Pervasive exits open-source PostgreSQL business

Pervasive Software decides to curtail its initiative to offer commercial support for the open-source database.

Pervasive Software has decided to exit the business of providing support for the PostgreSQL open-source database, one of the first failures in the current rush to open-source business models.

Last January, the company, which makes data integration tools, launched a new product line based on PostgreSQL , a freely available open-source database used by businesses.

The idea was to break into the mainstream database business by undercutting the prices of entrenched corporate database providers--Oracle, IBM and Microsoft--with a product that provides many commonly used features.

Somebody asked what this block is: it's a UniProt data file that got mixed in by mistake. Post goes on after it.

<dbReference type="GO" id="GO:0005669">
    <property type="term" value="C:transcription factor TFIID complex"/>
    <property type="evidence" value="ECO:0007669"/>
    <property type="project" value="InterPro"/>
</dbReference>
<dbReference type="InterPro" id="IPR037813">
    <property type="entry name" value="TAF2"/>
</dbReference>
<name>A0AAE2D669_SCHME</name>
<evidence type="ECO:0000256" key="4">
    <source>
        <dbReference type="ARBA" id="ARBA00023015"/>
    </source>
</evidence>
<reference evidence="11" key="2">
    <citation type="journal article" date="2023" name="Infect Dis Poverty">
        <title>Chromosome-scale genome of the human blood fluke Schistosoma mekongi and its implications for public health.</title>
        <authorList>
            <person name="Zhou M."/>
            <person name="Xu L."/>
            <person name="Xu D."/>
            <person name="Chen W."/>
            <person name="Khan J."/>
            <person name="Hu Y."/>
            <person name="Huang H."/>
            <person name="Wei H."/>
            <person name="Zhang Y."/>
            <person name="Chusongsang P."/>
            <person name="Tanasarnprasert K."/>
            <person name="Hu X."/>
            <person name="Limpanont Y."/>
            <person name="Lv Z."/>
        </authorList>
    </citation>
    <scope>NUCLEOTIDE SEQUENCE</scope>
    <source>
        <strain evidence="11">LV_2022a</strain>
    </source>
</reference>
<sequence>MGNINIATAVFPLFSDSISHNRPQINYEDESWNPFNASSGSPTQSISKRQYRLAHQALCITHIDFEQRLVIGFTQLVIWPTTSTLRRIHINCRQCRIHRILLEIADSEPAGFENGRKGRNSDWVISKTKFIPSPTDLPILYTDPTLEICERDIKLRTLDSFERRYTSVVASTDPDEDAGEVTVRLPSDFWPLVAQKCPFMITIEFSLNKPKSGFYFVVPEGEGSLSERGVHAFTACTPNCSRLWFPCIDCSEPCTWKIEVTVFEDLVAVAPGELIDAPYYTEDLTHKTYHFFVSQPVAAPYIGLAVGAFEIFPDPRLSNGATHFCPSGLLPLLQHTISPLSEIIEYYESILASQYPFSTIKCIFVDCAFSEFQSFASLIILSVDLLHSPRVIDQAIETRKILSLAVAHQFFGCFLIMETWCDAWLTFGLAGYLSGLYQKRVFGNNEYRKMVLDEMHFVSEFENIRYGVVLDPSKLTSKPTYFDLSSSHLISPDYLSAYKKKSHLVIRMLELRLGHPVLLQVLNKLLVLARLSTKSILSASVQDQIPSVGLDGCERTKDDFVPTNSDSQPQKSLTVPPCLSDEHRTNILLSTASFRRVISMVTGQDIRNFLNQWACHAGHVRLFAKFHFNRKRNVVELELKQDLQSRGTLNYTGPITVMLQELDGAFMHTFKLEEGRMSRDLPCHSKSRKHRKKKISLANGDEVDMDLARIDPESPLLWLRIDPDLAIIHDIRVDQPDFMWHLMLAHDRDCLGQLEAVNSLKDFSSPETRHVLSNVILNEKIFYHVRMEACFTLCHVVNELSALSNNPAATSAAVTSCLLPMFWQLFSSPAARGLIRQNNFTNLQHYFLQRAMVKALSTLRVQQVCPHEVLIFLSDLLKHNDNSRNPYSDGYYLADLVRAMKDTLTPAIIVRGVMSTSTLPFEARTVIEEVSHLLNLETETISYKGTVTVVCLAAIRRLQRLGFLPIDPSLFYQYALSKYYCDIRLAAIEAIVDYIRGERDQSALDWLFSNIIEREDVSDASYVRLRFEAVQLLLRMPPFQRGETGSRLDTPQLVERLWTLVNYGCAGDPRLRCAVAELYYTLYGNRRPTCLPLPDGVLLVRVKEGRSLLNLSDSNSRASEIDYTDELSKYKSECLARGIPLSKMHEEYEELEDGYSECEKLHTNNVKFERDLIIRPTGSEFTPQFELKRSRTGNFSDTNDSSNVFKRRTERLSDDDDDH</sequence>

In a letter to the PostgreSQL community of developers, Pervasive Software President John Farr said last week that the company "underestimated the high level of quality support and expertise already available within the PostgreSQL community."

He added that the company will continue to make data management products for PostgreSQL and will donate documentation and other intellectual property to the PostgreSQL community.

Open-source business models are becoming widely adopted by start-ups and venture capital investors. Many products, including databases and business intelligence tools, now have open-source alternatives.

Typically, businesses provide support services on a subscription basis for freely downloadable products. Many companies have taken the tack of selling a license for a high-end, closed-source version with more advanced features while having a low-end, open-source edition of their product.

About the author

Martin LaMonica is a senior writer covering green tech and cutting-edge technologies. He joined CNET in 2002 to cover enterprise IT and Web development and was previously executive editor of IT publication InfoWorld.

 

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